Search Engines



See interesting and useful Search Engine article at the very bottom of this page.


When doing research on the web, you absolutely must use more than one search engine as most
of them present 20% or less of available information/websites. A metasearch engine searches
using other search engines and so gives you a much broader search. Even then, all metasearch
engines are not alike so try several for thorough searches.


There are well over 400 Search Engines--here's but a few of the best. When making a thorough search you
should try several. See W3 Search engine link below.

AllSearchEngines.com Includes Topic SEs Alltheweb Excellent! AltaVista Excellent! A favorite search engine. Index search Bananaslug.com Digisearch/ My #3 Digisearch: One mother of a metasearch tool (24 engines) Directhit Generic dmoz.org Human edited directory. An interesting concept. Dogpile A venerable all-purpose engine Excite.com Create your own Start Page Findlaw.com Legal dictionary, search engine, lots of law stuff! ForeverinBloom.com Easy to use search engine which looks especially for gardening topics; Many categories. Go.com I like the simple interface on this one. Google.com Excellent! Searches over a billion Web pages. Nice, clean interface. Quick. Google Labs Check out the free stuff. Try Google Squared as a search engine. Interesting Highway61 Highway 61: A simple site with a straightforward interface Hotbot/Lycos.com All the usual amenities. InfoSpace.com A good, generic search engine. isleuth.com The Big Hub's Internet Sleuth Kartoo A large and different metasearch engine. Lexis-Nexis.com A Pay-as-you-go search site LibDex Library Index to 18,000 libraries. Locate a library LookSmart Lycos.com Another venerable search engine. Mamma.com Cutsie, clean search interface which calls itself the Mother of all Search Engines Metacrawler Searches many other engines, giving you the closest results Metaspy Msn.com Microsoft Network's search engine. Netscape.com Netscape's search Engine Search Engine Showdown The user's guide to web searching SearchEngineWatch Site submission tips ; listings; reviews; how to use; Much more Profusion I like this one for its categories Search Engine Tutorial Check this out! Search.com/ A very nice metasearch engine. search MSN The newest on the block in 2005. Uses Encarta. Search definitions, etc. as well. Teoma Praised by TechTV Thomas.loc.gov Legislative Information on the Internet Search Engine Vivisimo Good metasearch Engine. Clusters your results. Webcrawler Good crawler engine Wolfram Alpha Enter a date, any town, any two stocks, any calculation or math formula W3 Search Engines Wow! Check out this list of search engines and tools! Yahoo Popular search engine. Concept search Yahoo en Español Yahooligans A very good kid's search engine YellowPages.com Yep! Just look up a business, as in the yellow pages.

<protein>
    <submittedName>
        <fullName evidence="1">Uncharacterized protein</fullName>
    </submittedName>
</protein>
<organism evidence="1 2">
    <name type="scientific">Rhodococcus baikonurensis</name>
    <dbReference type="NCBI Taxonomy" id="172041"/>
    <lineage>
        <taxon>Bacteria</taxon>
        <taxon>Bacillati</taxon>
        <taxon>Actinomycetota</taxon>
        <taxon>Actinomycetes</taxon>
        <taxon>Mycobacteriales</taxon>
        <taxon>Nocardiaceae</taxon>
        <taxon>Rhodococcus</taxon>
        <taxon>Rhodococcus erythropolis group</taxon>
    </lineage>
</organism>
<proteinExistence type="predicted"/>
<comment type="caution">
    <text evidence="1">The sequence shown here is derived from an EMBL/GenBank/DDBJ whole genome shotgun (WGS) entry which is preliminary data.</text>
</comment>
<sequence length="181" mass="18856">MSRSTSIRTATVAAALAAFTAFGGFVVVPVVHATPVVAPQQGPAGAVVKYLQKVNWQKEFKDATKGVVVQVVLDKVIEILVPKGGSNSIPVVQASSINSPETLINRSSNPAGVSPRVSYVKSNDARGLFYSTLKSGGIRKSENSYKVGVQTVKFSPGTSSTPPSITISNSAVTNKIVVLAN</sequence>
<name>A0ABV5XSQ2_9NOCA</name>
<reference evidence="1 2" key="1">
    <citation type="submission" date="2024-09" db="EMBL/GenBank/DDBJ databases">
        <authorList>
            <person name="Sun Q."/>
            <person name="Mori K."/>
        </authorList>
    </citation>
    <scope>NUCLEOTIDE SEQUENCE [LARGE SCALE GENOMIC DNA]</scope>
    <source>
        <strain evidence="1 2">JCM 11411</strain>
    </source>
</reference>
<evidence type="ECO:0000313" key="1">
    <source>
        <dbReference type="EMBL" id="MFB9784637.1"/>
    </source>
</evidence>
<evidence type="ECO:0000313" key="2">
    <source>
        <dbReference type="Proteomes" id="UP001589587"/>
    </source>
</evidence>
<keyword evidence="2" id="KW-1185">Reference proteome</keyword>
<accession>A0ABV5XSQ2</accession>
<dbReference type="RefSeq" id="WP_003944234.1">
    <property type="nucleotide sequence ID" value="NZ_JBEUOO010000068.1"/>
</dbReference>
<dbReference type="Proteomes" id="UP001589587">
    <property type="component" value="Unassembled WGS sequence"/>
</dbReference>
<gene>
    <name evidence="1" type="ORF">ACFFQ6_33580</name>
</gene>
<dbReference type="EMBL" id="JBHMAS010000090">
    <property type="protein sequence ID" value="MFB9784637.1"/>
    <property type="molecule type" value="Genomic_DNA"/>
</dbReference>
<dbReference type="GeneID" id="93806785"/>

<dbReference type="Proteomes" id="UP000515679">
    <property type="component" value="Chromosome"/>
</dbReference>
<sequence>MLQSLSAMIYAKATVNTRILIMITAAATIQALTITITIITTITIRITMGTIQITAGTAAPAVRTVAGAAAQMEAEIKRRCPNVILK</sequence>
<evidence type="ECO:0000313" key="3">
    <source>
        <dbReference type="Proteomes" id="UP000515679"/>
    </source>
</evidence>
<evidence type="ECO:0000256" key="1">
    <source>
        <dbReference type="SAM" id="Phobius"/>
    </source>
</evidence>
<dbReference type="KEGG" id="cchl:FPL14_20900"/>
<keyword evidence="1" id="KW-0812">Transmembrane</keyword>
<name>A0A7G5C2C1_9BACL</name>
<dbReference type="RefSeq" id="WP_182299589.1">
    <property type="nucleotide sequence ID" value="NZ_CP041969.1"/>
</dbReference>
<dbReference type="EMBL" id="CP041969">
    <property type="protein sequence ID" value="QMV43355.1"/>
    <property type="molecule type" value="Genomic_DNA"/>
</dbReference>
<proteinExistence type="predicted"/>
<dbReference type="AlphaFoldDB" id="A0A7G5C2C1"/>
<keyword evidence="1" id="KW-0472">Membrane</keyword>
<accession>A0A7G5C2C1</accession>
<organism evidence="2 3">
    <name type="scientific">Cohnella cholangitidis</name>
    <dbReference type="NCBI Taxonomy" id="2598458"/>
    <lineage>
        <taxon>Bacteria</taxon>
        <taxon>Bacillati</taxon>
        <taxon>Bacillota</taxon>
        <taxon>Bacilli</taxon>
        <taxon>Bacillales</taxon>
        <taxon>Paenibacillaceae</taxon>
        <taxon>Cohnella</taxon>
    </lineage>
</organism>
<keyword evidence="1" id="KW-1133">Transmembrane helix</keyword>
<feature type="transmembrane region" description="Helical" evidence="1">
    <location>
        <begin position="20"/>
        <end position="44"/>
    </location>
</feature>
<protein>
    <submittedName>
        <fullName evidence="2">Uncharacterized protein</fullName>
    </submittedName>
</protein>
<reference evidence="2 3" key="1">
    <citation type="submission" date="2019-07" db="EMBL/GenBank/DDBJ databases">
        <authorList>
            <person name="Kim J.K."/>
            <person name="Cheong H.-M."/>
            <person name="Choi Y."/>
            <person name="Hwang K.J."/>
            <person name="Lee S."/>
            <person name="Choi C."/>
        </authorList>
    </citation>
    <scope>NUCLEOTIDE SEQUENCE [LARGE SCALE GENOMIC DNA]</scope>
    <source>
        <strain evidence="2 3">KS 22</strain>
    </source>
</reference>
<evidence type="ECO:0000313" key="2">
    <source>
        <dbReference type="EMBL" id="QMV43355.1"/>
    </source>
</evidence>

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Comments http://www.indiana.edu/~librcsd/search/meta.html Guide to Meta-Search Engines Jian Liu Reference Department Indiana University Libraries jiliu@indiana.edu URL: http://www.indiana.edu/~librcsd/search/meta.html The below is a bit dated, but is still outstanding in its information dissemination. Last Update: June 1999. By now it is fairly safe to assume that most World Wide Web surfers have used one of the Web search engines (such as AltaVista or Northern Light) or Web directories (such as Yahoo! or eBLAST)[Note: Google did not exist at the time of the writing of this article.] These resources collect Web pages and create databases for people to browse or search. They can be quite comprehensive (AltaVista claims to have 150 million web pages in its database), or fairly specialized (The Internet Movie Database is for movies). Each of them has its unique content and presents a unique interface, requires a unique set of rules for searching and displays search results differently. To exhaust a search, one often has to use several of them and has to be familiar with the different interfaces and searching rules. It would be highly desirable to have a central place with a uniform interface, where a query can be entered and the search can be conducted simultaneously in as many search engines and directories as necessary, and search results can be brought back and displayed in a consistent format. Tools with these features have come to be called meta-search engines. Unlike the individual search engines and directories, meta-search engines do not have their own databases; they do not collect web pages; they do not accept URL additions; and they do not classify or review web sites. Instead, they send queries simultaneously to multiple Web search engines and/or Web directories. Many of the meta-search engines integrate search results: duplicate findings are merged into one entry; some rank the results according to various criteria; some allow selection of search engines to be searched. Before conducting a meta-search engine search, it is important to find out which search engines are included in your search. Most meta-search engines default to the major search engines, such as AltaVista, Excite, Lycos, and Infoseek. Others will also include Usenet searches, and other specialized databases. Negotiations between the meta-search engine companies and the individual search engine companies may also result in a major search engine being excluded from a meta-search engine. For example, Northern Light would not allow any of the meta-search engines to robotically search its index since this process drains its resources. Development of meta-search engines lags behind development of search engines. Some meta-search engines still include defunct search engines. Some meta-search engines allow you to make your choice of which to use. Successful use of a meta-search engine depends on the status of each of the individual search engines used. Some may be heavily loaded at the time; some may be unreachable. The added features mentioned above require further resources from the meta-search engines, resulting in slower response time, a serious problem with many of the meta-search engines. Many of them, therefore, have a timeout period, so that attempts to work with a particular search engine can be abandoned if no response comes from it within a set period of time. Remember too that a query submitted to a meta-search engine, with its uniform search interface and syntax, is to be applied against the diversity of individual search engines. It is therefore impossible for meta-search engines to take advantage of all the features of the individual search engines. Boolean searches, for example, may produce varied results. Phrase searches may not be supported. Other features, such as query refinement, are sacrificed. Moreover, meta-search engines generally do not conduct exhaustive searches: they do not bring back all the pages from each of the individual search engines. They only make use of the top 10 to 100 hits from each of them. While this is sufficient for most searches, individual search engines must be consulted if one needs to go beyond the top hits as determined by the meta-search engines. Some meta-search engines facilitate this need by providing query links back to the individual search engines. Should one use a meta-search engine instead of an individual search engine? There is no definitive answer to this question. Much depends on what one is seeking. For a specific, obscure search term, I would recommend starting with a meta-search engine, as it will search many sites at the same time, thus saving you a lot of time, and making your search less tedious. On the other hand, if you are reasonably confident that any major search engine will return the page you are looking for, starting with an individual search engine would be recommended. The following meta-search engines, listed alphabetically, are among the major ones currently available. Brief discussion of search tips and major features of each of them is provided, together with my recommendations for three of them: MetaCrawler, MetaFind, and Dogpile. All of them have help files/Frequently Asked Questions/search tips available on line. It is highly recommended that you consult them for further information and for a better understanding of their features and drawbacks. 1.Ask Jeeves: http://www.askjeeves.com/ Simple syntax; results presented in pull-down menus; number of matches reported from each search engine; no integration; no ranking; interesting design; fairly good response time; limited number of search engines used. 2.Debriefing: http://www.debriefing.com A new contender; searches AltaVista, Yahoo, Infoseek, Excite, Webcrawler , Lycos and Hotbot in the English version; its French version searches Yahoo France, PagesWeb, Ecila, Infoseek France, Excite France and Lokace; it supports boolean (+ -) and phrase searches (" "); collates the results, ranks them and removes duplicates; provides the most significant domain name for a search; in the advanced search mode, it allows for searches within a particular site (no need to provide a complete url) 3.Cyber411: http://cyber411.com/ Searches up to 16 search engines, including Northern Light (unfortunately it is not working); excellent user selection options - from one to all; supports boolean and phrase searches; only titles and urls of web pages are returned; no summary; no number of hits report; duplicate URLs are removed; response time is fairly good. 4.Dogpile: http://www.dogpile.com/ Relatively new; searches Web sites, Usenet, FTP sites and newswires (25 in all); for first time users, start with "Custom Search" where one can set the order and the number of the 25 search engines so that results from one's favorite sites return first, and/or exclude certain sites (skip) from the search engine list, a very handy feature; timeout can be set from ten to 60 seconds; it searches three sites at a time and if there are enough results (ten hits), the search will stop, otherwise it will continue on to the next three sites. Ten records from each of the three sites will be displayed. Further hits from the three sites can be retrieved with a click, and the next three sites can be searched with a click as well. Search results are displayed with summaries; number of hits from each site is reported; Boolean searches are supported; response time is very good; no integration of results. See also MetaFind below. This is a highly recommended site for its large number of sites covered, for its flexibility, and for its good response time. 5.Highway 61: http://www.highway61.com/ Searches only Yahoo, Lycos, Webcrawler, Infoseek and Excite (used to search AltaVista as well); AND and OR searches; number of hits from each site is reported; results displayed with summaries; sites coming from most search engines are ranked higher; interesting way of presenting options: timeout period is presented as "Your patience level." I like the developer's sense of humor in admitting that "this is not an exact science" when referring to how many hits a search should return. Response time leaves much room for improvement. 6.Inference Find: http://www.infind.com Currently configured to search Yahoo, AltaVista, Lycos, Webcrawler, Infoseek and Excite; it "merges the results, removes redundancies, and clusters the results into neat understandable groupings." The last is a unique feature that puts "similar items together." It calls InfoSeek three times in parallel in order to retrieve 30 records from it. Timeout period can be set between one second and 30 seconds. Title display only. Response time is moderate. French and German interfaces added recently. 7.Internet Sleuth: http://www.isleuth.com/ One of the largest collections of searchable sites, divided into several major categories: Web search engines and directories, reviewed sites, news, business and finance, software and Usenet; very flexible selection of search engines to be included (Hold Ctrl key to select multiple databases, Shift key to select a range). Maximum search time can be set between ten seconds and two minutes (used to be five); no integration of results; display of search results can be customized to show titles only or titles with summaries; number of results from each site can range from ten to 100; convenient arrangements for retrieving more records from individual search engines; response time is moderate. 8.Mamma: http://www.mamma.com/ Searches the Web, Usenet, news, stock symbols, company names, MP3 files, pictures and sound; supports optional phrase searches and searches limited to titles only; optionally shows summaries; Boolean operators can be used (+ and -). It claims to present results in a uniform format by relevance and source. A limited number of search engines is supported: AltaVista, Excite, Infoseek, Lycos, WebCrawler, and Yahoo. No arrangement for further searches in the individual search engines. Response time is moderate. 9.MetaCrawler: http://www.go2net.com/search.html One of the earliest meta-search engines, purchased by go2net from University of Washington. It is best to customize it before using: set default interface (regular, power, or low bandwidth); select the default Boolean operators to be used (OR, AND, or as a phrase); may limit results from Web pages from North America, Europe, Asia, Australia, South America, Africa, Antarctica, or U.S. educational, commercial or government sites; set timeout period, and number of results from each source; or start with power search where all the options can be set before searching; results are displayed with summaries, integrated and ranked; response time is fairly good; Web search includes only the major search engines: Lycos, Infoseek, WebCrawler, Excite, AltaVista, and Yahoo. Many other types of databases have been added recently - computer products, usenet, files, stock quotes. This is another highly recommended site for its flexible configuration, clean display of search results, and good response time. For a quick search of the major search engines, MetaCrawler should be considered the number one meta-search engine. 10.MetaFind: http://www.metafind.com/ From the same company that produces Dogpile, Metafind searches six search engines, returning links and organizing the results. It retrieves ten links from AltaVista twice, ten from Excite twice, 50 from HotBot, 25 from Infoseek, 30 from Planetsearch, and 50 from Webcrawler. You can use AND, OR, NEAR, NOT, ( ), and "" in your search (no need to capitalize). AND is the default connector. Timeout period can be set from ten to 60 seconds. Search results can be sorted by keyword, by domain, alphabetically or not sorted. Also provided is the indication of positioning of a site from individual search engines (e.g. #7 in Excite, meaning that if the search is run directly at Excite, that site should appear as the number 7 in thesearch result. Description can be optionally displayed. Rerun of the query terms in individual search engines is very convenient from the search result pages. Response time is fairly good. This is another highly recommended site for its overall performance and for its sorting capabilities. 11.ProFusion: http://www.profusion.com/ Excellent options in search engine selection: one can choose the best three, the fastest three, all or any of the available search engines; Boolean and phrase searches are supported; searches the Web or Usenet; search results can be displayed with summaries or without; one can have up to 50 links of search results checked to make sure they are live. Results are integrated and number of hits from each search engine is reported; search terms can be saved for future reruns (This feature seems to have disappeared). Unfortunately, ProFusion tends to be very slow in response time, but with recent address change, speed has dramatically improved. 12.SavvySearch: http://www.savvysearch.com Another pioneer of meta-search engines, rich with features and including a great number of search engines, Usenet groups, and many other specialized databases; Boolean operators (AND and OR) and phrase searches are supported; allows for setting the number of retrievals from each search engine (from ten to 50); can display search results in brief, normal and "verbose" formats; optional integration of results. The most inclusive search is possible by selecting all the available types of resources: Web indexes, directories, Usenet, software, people, reference, entertainment, commercial, academic, images, and technical reports. Response time is poor. 13.Verio Metasearch: http://search.verio.net/ The advanced query interface has a very powerful scoring feature, allowing one to decide which individual search engine's results carry more weight than others; maximum delay time can be arbitrarily set; number of search results can range from ten to all; returns the most meta-information about a site, including relevance rank and score, and number of search engines ranking a site in its top ten hits. Slow response time. References: Library, University of California, Berkeley. "What are Meta-Search Engines? When to use and not use them?" 1997. Available: http://www.lib.berkeley.edu/TeachingLib/Guides/Internet/MetaSearch.html (15 Dec. 1997) Mecklermedia Corporation. "Search Engine Watch: News, Tips and More About Search Engines." 1997. Available: http://www.searchenginewatch.com/ (15 Dec. 1997)